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A lady at my work has a Buddha on her desk. She's on vacation an today and i had to work at her desk. I accidentally touched it and her friend said oh 'my don't touch that she prays to that Buddha for bad things to happen to you all'. Well let me tell you I'm more than upset about this. Is this part of this religion? I will be demanding this to be removed from our work place. This seems like voodoo. It also has my hair tie around its neck.

  • I've edited the title to better reflect the content of the question. Please roll back if the title isn't suitable. Also I've just tidied up the punctuation. Again please roll back or if it isn't suitable. I believe the content of your question is the same. Best wishes, – Crab Bucket Jul 10 '15 at 21:44
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    you should get your own buddha statue, and pray to it that she overcomes her hatred and anger :) – Ryan Jul 10 '15 at 23:49
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    Oh dear. Good question, but this is certainly not any form of Buddhist practice. – yuttadhammo Jul 11 '15 at 18:08
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There's no voodoo in Buddhism. Buddha preached his doctrine to help you get rid of hatred, greed and ignorance. Any curse or black magic is not a part of Buddhism, even if the lady ignorantly uses a Buddha statue for it. She only harms herself by being ignorant and disrespectful towards the Buddha.

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In Buddhism we engage in 4 special prayer-like practices regarding other beings. They are called the Four Brahma Viharas or sometimes the Four Heavenly Abodes or Four Sublime States. They are:

Love or Loving-kindness (metta)

Compassion (karuna)

Sympathetic Joy (mudita)

Equanimity (upekkha)

More information here: http://www.accesstoinsight.org/lib/authors/nyanaponika/wheel006.html

Praying for something unfortunate to happen is definitely not any part of Buddhism. For a Buddhist, keeping their mind clear of wrongdoings is a very important part of their practice and morality. Even thinking of doing something wrong can create bad karma and also make it hard to meditate with a clear conscience.

Is it possible that the person who told you that might not really understand her friend's practice at all? Perhaps she is confused or thought it would be somehow funny to spread strange stories about her Buddhist friend? Or perhaps the Buddhist friend really doesn't understand the Buddha's teachings and has Wrong Views.

In any case, I'm glad you asked here so that we can confirm, praying for bad things to happen is not any part of Buddhism. You may already know that Buddhists don't believe in a creator god and praying to a god for things to be as we wish them to be, isn't part of Buddhist practice either. We simply send out thoughts of love, compassion, sympathetic joy, and equanimity to other beings as our form of prayer.

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Buddhism teaches the cessation of anger and hatred. Anger and hatred arise from a deep suffering inside of us, and we must learn to cool down this anger and erase the suffering.

At this moment you suffer deeply because of what you heard, and this hurt has transformed into anger, and anger into hatred. It is not a pleasant feeling. But, it can be reversed. If we know how, we can transform garbage into good manure, and good manure into beautiful flowers.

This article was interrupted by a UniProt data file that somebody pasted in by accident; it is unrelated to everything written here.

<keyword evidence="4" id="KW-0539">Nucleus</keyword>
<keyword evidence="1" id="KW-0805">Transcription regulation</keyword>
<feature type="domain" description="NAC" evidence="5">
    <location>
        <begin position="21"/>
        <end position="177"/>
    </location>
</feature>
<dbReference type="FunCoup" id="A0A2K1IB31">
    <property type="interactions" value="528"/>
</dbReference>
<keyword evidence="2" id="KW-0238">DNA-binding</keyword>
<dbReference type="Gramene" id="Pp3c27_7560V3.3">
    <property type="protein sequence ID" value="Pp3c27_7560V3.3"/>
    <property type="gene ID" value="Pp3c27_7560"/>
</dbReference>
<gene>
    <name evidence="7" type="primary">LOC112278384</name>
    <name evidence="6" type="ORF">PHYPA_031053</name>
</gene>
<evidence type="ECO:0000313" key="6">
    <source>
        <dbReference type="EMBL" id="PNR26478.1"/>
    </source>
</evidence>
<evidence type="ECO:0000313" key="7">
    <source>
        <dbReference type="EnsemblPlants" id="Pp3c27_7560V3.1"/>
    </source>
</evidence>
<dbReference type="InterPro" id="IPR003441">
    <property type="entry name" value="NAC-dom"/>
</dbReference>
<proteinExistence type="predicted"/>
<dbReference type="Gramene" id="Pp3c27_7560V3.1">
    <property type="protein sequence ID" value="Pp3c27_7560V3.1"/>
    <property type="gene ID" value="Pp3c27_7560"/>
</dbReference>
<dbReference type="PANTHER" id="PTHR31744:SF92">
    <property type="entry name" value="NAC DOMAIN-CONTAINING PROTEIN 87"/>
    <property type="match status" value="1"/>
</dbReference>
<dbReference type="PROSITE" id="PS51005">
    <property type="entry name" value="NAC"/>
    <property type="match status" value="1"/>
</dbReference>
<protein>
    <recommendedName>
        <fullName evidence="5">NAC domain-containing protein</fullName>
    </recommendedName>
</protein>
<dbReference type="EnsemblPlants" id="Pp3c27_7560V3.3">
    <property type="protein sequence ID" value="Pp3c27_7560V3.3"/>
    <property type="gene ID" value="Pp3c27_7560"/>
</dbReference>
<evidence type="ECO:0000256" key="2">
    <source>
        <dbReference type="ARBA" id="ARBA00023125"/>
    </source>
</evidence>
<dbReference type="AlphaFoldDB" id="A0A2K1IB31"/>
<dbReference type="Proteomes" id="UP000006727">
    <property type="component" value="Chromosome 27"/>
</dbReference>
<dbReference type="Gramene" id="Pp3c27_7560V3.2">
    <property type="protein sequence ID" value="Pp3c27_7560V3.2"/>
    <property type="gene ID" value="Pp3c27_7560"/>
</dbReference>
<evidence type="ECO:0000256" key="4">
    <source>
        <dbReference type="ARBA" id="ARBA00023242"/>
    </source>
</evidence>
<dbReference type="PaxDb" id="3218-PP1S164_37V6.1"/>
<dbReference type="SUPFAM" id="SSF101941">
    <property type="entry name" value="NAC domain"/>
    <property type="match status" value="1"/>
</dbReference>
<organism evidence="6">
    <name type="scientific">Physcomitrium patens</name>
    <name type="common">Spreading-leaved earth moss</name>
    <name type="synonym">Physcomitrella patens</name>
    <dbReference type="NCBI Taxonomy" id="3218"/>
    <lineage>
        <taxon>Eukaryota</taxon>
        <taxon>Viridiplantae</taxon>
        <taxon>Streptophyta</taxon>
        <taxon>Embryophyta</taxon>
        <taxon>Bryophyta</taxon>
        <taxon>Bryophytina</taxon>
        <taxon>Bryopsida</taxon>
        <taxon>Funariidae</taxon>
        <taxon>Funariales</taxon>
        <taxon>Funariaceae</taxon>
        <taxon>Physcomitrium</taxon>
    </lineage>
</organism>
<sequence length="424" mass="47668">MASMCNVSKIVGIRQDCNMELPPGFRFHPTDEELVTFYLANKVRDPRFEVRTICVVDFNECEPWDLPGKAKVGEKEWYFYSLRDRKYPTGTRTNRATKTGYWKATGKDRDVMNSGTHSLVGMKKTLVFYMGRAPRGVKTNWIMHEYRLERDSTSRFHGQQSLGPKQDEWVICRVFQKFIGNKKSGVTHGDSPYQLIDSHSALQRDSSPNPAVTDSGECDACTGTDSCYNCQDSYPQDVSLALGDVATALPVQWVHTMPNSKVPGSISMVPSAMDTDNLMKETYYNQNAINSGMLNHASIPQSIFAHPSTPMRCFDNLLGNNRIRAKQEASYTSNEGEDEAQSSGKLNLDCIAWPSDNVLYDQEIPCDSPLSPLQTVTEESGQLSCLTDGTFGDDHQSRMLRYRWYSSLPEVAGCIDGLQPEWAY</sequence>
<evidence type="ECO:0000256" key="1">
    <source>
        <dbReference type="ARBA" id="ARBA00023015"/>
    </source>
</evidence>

It occurs to me that your friend with the Buddha statue has sadly misunderstood Buddhism, or perhaps the person informing you that she prays for bad things to happen has wrong information.

The Buddha statue isn't the cause of suffering in your life. With peaceful intentions it can also transform into a beautiful object.

It is the harmful emotions of anger and doubt that are behind it that need to be addressed.

Complaining about the Buddha statue won't help things change, will it? In all likelihood, this can create more anger, and as a result your ill feelings for her will increase, as will her's. Even when the statue is removed, the anger will remain. Nothing is solved.

To be happy, to me, is to suffer less. If we were not capable of transforming the pain within ourselves, happiness would not be possible.

When a person’s speech is full of anger, it is because he or she suffers deeply. Because he has so much suffering, he becomes full of bitterness. He is always ready to complain and blame others for his problems. This is why you find it very unpleasant to listen to him and try to avoid him. To understand and transform anger, we must learn the practice of compassionate listening and using loving speech.

Compassionate listening is a very deep practice. You listen not to judge or to blame. You listen just because you want the other person to suffer less. The other person might be our father, our son, our daughter, or our partner. Learning to listen to the other person can really help her to transform her anger and suffering.

If the practice is correct, if the practice is good, you don’t need five or ten years, just a few hours may be enough to produce transformation and healing.

We cannot do it immediately, or even tomorrow, but if we practice emotional awareness and deep listening in our life for a week or two, we can listen with compassion to those who hurt us, and help them transform their anger.

If you are interested in learning more about deep and compassionate listening, I recommend a short but excellent book, by Thich Nhat Hanh - "Anger - wisdom for cooling the flames". You can also find it on the internet.

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